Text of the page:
I really rose to ask the Minister a question about Clause 2. In the Second Reading Debate, talking about the Clause, he said: I also hope that it will be possible for suitable out-buildings to be provided and that arrangements may be possible to meet the needs of tenants for garden plots and the keeping of poultry and pigs."—[OFFICIAL REPORT, 15th February, 1938; col. 1739, Vol. 331.] In the evidence given before the subcommittee on Rural Housing it was made clear by the rural district councils that their view was that this should not happen. If the Minister will refer to page 22 of the report he will find these words: Rural district councils generally are opposed to the keeping of chickens by tenants as being a fruitful source of bad feeling and of irritation between neighbours.

Mr. E. Smith

Hear, hear.

Mr. Turton

I am surprised that the hon. Member wishes to deprive the agricultural labourer of keeping poultry. I advise him not to utter those words in agricultural districts or he will find himself rather unpopular. I know that he will take great care about that. Many district councils have unfortunately passed by-laws that prohibit the keeping of all poultry, and in some cases of all pigeons. It would be very unfortunate if this Clause operated to stop the tenants of these houses keeping poultry to add to their incomes or a few pigeons to indulge in the sport of either fancying or racing. I hope that the Minister will take some active steps when the Bill becomes law to secure that those by-laws are repealed, and that as long as the keeping of poultry and pigeons does not constitute a legal nuisance under the Public Health Acts tenants will be allowed to keep them. I hope that he will make it clear to rural district councils that the Government and the country generally do not look with favour upon preventing tenants of council houses from keeping poultry and pigeons, or even pigs.

6.12 p.m.

Mr. Acland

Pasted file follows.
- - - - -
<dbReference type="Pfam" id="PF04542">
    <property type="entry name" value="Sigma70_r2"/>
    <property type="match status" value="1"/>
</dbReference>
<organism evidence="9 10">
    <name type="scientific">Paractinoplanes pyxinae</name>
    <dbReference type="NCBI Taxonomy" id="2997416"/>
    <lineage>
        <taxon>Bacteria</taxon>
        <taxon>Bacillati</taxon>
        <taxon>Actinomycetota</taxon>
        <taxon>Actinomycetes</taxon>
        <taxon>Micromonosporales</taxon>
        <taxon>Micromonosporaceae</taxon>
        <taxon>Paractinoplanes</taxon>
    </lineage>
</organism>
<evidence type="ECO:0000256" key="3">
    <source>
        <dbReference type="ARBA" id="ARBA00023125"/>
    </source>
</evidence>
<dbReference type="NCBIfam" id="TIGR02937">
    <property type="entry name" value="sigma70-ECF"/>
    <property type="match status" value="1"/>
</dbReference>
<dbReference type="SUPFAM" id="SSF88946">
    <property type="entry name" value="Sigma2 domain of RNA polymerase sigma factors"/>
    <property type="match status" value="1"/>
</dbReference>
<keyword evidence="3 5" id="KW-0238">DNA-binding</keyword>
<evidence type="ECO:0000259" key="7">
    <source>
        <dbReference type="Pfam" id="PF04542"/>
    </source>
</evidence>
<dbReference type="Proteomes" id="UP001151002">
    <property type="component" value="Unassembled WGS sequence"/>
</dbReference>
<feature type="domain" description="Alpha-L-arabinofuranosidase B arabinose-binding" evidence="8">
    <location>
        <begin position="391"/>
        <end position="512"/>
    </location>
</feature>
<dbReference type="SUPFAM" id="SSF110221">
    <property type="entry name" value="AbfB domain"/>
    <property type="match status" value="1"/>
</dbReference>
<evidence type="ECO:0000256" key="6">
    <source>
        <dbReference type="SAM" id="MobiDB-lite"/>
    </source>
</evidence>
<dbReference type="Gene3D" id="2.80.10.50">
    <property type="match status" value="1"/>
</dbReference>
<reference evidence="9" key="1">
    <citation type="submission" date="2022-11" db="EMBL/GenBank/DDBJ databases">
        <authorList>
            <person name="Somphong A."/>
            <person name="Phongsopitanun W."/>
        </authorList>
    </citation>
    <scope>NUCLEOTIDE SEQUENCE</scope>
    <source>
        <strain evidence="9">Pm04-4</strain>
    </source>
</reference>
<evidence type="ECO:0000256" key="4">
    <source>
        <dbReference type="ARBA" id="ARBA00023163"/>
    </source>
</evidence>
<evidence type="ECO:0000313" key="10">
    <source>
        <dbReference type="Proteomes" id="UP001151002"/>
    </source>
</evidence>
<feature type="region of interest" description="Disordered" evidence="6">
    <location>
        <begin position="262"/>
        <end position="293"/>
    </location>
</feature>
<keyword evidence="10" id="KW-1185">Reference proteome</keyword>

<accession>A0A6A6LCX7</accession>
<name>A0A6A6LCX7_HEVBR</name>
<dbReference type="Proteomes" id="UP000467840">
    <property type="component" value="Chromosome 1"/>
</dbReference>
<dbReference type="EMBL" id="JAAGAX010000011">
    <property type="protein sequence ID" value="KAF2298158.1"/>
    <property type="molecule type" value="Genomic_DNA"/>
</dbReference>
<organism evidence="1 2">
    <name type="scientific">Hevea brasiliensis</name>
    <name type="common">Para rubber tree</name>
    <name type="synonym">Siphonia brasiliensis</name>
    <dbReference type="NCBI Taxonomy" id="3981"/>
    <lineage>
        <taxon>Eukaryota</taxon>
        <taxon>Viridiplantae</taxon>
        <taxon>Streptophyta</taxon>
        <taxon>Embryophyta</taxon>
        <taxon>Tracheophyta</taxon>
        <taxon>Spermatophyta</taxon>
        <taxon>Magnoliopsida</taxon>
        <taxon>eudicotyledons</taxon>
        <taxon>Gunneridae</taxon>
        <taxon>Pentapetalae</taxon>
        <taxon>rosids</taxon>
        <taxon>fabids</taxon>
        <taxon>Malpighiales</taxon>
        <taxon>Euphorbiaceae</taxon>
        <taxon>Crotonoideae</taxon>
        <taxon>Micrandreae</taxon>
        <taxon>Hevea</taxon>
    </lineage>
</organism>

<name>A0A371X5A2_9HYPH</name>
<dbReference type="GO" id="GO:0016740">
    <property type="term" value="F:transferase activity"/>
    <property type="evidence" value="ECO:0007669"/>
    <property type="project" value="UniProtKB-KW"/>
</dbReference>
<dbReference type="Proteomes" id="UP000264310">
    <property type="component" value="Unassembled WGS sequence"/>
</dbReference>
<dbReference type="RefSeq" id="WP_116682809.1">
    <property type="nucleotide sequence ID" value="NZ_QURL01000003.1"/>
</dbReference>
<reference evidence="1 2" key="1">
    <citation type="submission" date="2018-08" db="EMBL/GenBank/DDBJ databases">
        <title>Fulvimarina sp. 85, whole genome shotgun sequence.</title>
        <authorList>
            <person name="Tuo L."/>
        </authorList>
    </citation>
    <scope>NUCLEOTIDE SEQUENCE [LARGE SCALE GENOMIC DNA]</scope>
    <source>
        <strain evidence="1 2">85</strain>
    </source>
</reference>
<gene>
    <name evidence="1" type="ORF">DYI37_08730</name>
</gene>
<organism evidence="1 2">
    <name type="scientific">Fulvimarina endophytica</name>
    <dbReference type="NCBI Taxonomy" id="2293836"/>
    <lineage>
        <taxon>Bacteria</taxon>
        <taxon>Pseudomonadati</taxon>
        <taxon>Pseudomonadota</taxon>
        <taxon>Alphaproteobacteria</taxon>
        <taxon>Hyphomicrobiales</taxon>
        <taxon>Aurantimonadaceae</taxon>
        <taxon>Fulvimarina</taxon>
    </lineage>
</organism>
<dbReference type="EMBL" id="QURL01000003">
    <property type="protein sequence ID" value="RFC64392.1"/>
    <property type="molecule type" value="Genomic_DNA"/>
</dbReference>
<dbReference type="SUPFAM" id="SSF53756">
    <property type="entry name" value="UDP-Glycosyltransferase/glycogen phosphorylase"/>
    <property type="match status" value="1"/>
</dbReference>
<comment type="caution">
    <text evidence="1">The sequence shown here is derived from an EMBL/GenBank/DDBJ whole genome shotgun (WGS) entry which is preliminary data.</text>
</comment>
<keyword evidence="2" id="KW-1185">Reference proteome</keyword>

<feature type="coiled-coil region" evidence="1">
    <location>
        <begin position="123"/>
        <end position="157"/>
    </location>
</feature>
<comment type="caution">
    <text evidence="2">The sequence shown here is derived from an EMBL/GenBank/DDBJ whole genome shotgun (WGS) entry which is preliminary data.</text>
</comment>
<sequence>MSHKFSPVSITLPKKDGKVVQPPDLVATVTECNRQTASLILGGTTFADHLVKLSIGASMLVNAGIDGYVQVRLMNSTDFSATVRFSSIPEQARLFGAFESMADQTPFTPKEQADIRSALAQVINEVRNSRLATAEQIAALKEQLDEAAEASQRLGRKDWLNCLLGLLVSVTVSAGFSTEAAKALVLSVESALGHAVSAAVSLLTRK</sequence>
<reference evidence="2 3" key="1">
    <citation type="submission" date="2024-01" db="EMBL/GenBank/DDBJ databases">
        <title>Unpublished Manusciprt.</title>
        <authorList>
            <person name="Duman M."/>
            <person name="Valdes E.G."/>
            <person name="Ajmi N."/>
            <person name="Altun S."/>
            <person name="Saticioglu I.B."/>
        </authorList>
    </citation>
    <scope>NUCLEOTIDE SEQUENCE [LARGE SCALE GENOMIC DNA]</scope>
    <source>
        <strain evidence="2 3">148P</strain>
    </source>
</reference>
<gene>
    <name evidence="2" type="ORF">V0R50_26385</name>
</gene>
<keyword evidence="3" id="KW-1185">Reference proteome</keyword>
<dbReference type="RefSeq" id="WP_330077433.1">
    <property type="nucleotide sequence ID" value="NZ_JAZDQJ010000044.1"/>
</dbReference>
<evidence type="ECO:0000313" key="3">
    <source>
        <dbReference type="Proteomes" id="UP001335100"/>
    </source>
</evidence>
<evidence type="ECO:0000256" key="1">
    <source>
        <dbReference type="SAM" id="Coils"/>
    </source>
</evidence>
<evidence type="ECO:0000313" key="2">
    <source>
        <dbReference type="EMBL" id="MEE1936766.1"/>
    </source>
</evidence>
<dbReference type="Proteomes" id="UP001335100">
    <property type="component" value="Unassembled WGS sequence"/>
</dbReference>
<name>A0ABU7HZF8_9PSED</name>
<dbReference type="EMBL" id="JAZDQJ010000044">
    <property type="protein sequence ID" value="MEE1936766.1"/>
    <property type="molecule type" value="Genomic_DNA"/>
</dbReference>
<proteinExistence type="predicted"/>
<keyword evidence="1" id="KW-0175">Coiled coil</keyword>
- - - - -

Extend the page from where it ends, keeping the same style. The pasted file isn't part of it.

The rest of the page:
Is one right in assuming that the effect of the Amendments which the Minister accepted on this Clause is to transfer the whole administration of the Measure from rural district councils to the counties? If people are really anxious that houses should be built and that advantage should be taken of the Bill as quickly as possible in their areas, which authorities have they to go and see? Should they see their county councillors or their rural district councillors? I understand that the answer is that they should see their rural district councillors, in spite of the Amendments in which we have substituted the county for the rural district. I should be pleased if the Minister woiuld tell us how this procedure will work. Are the rural district councils still left in control, and are they still able to take the initiative in spite of the Amendments that we have just made? Who are the houses for? The Minister says that they are for the agricultural population. I am sorry to find that we are not able to move Amendments on the question of who is the agricultural population, which was defined, I believe, in the Financial Resolution. I hope that that definition was not in contravention of the undertaking that Financial Resolutions would be drafted as clearly as possible. I understand that the definition is: Persons who are engaged in agriculture or in an industry mainly dependent upon agriculture. Will the Minister give us his view as to whether the definition will include roadmen working on rural district council roads at wages almost identical with those of agricultural workers? If it will not, it is a great pity. I wonder whether the Minister will look into this aspect of the matter to see wheher there is any way, in spite of the Financial Resolution, of extending the definition to cover the class of person mentioned by the hon. Member for Thirsk and Malton (Mr. Turton), earning wages on or about the agricultural rate.